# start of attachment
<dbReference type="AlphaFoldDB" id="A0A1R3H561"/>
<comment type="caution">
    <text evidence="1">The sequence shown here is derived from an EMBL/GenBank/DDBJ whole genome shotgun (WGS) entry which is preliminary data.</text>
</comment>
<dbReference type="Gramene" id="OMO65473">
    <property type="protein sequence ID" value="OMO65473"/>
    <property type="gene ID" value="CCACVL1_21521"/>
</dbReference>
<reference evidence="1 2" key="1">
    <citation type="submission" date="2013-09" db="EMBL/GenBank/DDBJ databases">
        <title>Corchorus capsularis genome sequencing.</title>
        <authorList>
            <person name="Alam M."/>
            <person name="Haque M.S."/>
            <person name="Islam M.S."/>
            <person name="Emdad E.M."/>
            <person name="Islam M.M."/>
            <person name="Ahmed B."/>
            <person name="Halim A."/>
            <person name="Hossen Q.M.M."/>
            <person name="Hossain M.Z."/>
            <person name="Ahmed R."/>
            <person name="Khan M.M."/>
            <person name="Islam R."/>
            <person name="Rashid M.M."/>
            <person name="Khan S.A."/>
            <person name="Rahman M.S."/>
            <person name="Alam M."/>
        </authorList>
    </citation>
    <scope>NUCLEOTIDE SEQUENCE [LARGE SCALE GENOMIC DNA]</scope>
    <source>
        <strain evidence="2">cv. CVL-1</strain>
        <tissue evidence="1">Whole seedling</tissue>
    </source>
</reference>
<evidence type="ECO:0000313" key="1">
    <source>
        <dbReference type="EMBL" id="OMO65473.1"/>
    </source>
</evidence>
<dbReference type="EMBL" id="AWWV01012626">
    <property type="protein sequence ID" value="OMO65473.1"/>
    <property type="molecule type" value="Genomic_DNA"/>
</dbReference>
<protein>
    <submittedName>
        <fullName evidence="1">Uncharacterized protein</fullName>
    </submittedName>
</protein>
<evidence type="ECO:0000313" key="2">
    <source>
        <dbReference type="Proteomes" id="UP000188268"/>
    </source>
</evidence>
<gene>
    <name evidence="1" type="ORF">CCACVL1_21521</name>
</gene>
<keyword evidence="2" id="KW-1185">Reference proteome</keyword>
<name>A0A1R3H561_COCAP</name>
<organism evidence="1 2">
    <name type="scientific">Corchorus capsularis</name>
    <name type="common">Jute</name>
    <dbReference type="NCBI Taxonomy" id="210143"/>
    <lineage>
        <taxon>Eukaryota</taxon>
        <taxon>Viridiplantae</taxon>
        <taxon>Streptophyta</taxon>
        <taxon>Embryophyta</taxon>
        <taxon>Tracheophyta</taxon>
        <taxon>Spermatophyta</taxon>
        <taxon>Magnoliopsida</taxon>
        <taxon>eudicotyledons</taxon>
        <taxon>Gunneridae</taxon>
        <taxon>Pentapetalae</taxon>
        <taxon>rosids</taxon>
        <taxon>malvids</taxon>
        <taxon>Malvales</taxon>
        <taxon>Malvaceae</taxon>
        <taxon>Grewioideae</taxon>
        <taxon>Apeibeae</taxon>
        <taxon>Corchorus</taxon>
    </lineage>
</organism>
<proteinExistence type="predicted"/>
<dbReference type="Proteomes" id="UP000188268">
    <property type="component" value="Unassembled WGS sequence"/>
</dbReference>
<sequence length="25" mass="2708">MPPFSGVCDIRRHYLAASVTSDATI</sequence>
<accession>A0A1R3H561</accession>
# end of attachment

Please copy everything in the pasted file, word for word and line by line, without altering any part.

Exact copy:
<dbReference type="AlphaFoldDB" id="A0A1R3H561"/>
<comment type="caution">
    <text evidence="1">The sequence shown here is derived from an EMBL/GenBank/DDBJ whole genome shotgun (WGS) entry which is preliminary data.</text>
</comment>
<dbReference type="Gramene" id="OMO65473">
    <property type="protein sequence ID" value="OMO65473"/>
    <property type="gene ID" value="CCACVL1_21521"/>
</dbReference>
<reference evidence="1 2" key="1">
    <citation type="submission" date="2013-09" db="EMBL/GenBank/DDBJ databases">
        <title>Corchorus capsularis genome sequencing.</title>
        <authorList>
            <person name="Alam M."/>
            <person name="Haque M.S."/>
            <person name="Islam M.S."/>
            <person name="Emdad E.M."/>
            <person name="Islam M.M."/>
            <person name="Ahmed B."/>
            <person name="Halim A."/>
            <person name="Hossen Q.M.M."/>
            <person name="Hossain M.Z."/>
            <person name="Ahmed R."/>
            <person name="Khan M.M."/>
            <person name="Islam R."/>
            <person name="Rashid M.M."/>
            <person name="Khan S.A."/>
            <person name="Rahman M.S."/>
            <person name="Alam M."/>
        </authorList>
    </citation>
    <scope>NUCLEOTIDE SEQUENCE [LARGE SCALE GENOMIC DNA]</scope>
    <source>
        <strain evidence="2">cv. CVL-1</strain>
        <tissue evidence="1">Whole seedling</tissue>
    </source>
</reference>
<evidence type="ECO:0000313" key="1">
    <source>
        <dbReference type="EMBL" id="OMO65473.1"/>
    </source>
</evidence>
<dbReference type="EMBL" id="AWWV01012626">
    <property type="protein sequence ID" value="OMO65473.1"/>
    <property type="molecule type" value="Genomic_DNA"/>
</dbReference>
<protein>
    <submittedName>
        <fullName evidence="1">Uncharacterized protein</fullName>
    </submittedName>
</protein>
<evidence type="ECO:0000313" key="2">
    <source>
        <dbReference type="Proteomes" id="UP000188268"/>
    </source>
</evidence>
<gene>
    <name evidence="1" type="ORF">CCACVL1_21521</name>
</gene>
<keyword evidence="2" id="KW-1185">Reference proteome</keyword>
<name>A0A1R3H561_COCAP</name>
<organism evidence="1 2">
    <name type="scientific">Corchorus capsularis</name>
    <name type="common">Jute</name>
    <dbReference type="NCBI Taxonomy" id="210143"/>
    <lineage>
        <taxon>Eukaryota</taxon>
        <taxon>Viridiplantae</taxon>
        <taxon>Streptophyta</taxon>
        <taxon>Embryophyta</taxon>
        <taxon>Tracheophyta</taxon>
        <taxon>Spermatophyta</taxon>
        <taxon>Magnoliopsida</taxon>
        <taxon>eudicotyledons</taxon>
        <taxon>Gunneridae</taxon>
        <taxon>Pentapetalae</taxon>
        <taxon>rosids</taxon>
        <taxon>malvids</taxon>
        <taxon>Malvales</taxon>
        <taxon>Malvaceae</taxon>
        <taxon>Grewioideae</taxon>
        <taxon>Apeibeae</taxon>
        <taxon>Corchorus</taxon>
    </lineage>
</organism>
<proteinExistence type="predicted"/>
<dbReference type="Proteomes" id="UP000188268">
    <property type="component" value="Unassembled WGS sequence"/>
</dbReference>
<sequence length="25" mass="2708">MPPFSGVCDIRRHYLAASVTSDATI</sequence>
<accession>A0A1R3H561</accession>